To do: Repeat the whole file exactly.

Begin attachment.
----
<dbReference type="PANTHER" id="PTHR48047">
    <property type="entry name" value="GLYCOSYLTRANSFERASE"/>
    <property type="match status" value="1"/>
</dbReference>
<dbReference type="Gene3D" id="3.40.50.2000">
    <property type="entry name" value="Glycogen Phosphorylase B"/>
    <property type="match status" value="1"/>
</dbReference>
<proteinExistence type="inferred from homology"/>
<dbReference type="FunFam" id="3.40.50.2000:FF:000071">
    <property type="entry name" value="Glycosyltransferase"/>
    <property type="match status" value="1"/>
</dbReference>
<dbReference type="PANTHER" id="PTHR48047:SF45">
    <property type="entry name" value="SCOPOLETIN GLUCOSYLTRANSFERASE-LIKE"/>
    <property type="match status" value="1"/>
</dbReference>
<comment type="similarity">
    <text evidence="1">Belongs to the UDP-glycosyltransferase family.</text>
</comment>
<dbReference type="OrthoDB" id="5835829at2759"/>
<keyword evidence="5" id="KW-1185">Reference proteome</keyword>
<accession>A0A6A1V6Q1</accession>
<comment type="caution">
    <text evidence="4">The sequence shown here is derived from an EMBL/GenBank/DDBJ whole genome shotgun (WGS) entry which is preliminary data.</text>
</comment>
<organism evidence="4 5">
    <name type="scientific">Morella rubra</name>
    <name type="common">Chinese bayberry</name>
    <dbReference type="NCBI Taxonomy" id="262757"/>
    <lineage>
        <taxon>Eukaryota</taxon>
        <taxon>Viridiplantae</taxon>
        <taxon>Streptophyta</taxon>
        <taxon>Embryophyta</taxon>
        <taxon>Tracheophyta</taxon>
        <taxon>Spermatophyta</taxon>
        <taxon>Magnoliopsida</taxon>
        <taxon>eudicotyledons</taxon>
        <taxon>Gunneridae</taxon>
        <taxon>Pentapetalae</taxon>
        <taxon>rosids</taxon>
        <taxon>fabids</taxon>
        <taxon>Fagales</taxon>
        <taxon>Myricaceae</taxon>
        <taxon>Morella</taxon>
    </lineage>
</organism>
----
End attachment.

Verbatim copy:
<dbReference type="PANTHER" id="PTHR48047">
    <property type="entry name" value="GLYCOSYLTRANSFERASE"/>
    <property type="match status" value="1"/>
</dbReference>
<dbReference type="Gene3D" id="3.40.50.2000">
    <property type="entry name" value="Glycogen Phosphorylase B"/>
    <property type="match status" value="1"/>
</dbReference>
<proteinExistence type="inferred from homology"/>
<dbReference type="FunFam" id="3.40.50.2000:FF:000071">
    <property type="entry name" value="Glycosyltransferase"/>
    <property type="match status" value="1"/>
</dbReference>
<dbReference type="PANTHER" id="PTHR48047:SF45">
    <property type="entry name" value="SCOPOLETIN GLUCOSYLTRANSFERASE-LIKE"/>
    <property type="match status" value="1"/>
</dbReference>
<comment type="similarity">
    <text evidence="1">Belongs to the UDP-glycosyltransferase family.</text>
</comment>
<dbReference type="OrthoDB" id="5835829at2759"/>
<keyword evidence="5" id="KW-1185">Reference proteome</keyword>
<accession>A0A6A1V6Q1</accession>
<comment type="caution">
    <text evidence="4">The sequence shown here is derived from an EMBL/GenBank/DDBJ whole genome shotgun (WGS) entry which is preliminary data.</text>
</comment>
<organism evidence="4 5">
    <name type="scientific">Morella rubra</name>
    <name type="common">Chinese bayberry</name>
    <dbReference type="NCBI Taxonomy" id="262757"/>
    <lineage>
        <taxon>Eukaryota</taxon>
        <taxon>Viridiplantae</taxon>
        <taxon>Streptophyta</taxon>
        <taxon>Embryophyta</taxon>
        <taxon>Tracheophyta</taxon>
        <taxon>Spermatophyta</taxon>
        <taxon>Magnoliopsida</taxon>
        <taxon>eudicotyledons</taxon>
        <taxon>Gunneridae</taxon>
        <taxon>Pentapetalae</taxon>
        <taxon>rosids</taxon>
        <taxon>fabids</taxon>
        <taxon>Fagales</taxon>
        <taxon>Myricaceae</taxon>
        <taxon>Morella</taxon>
    </lineage>
</organism>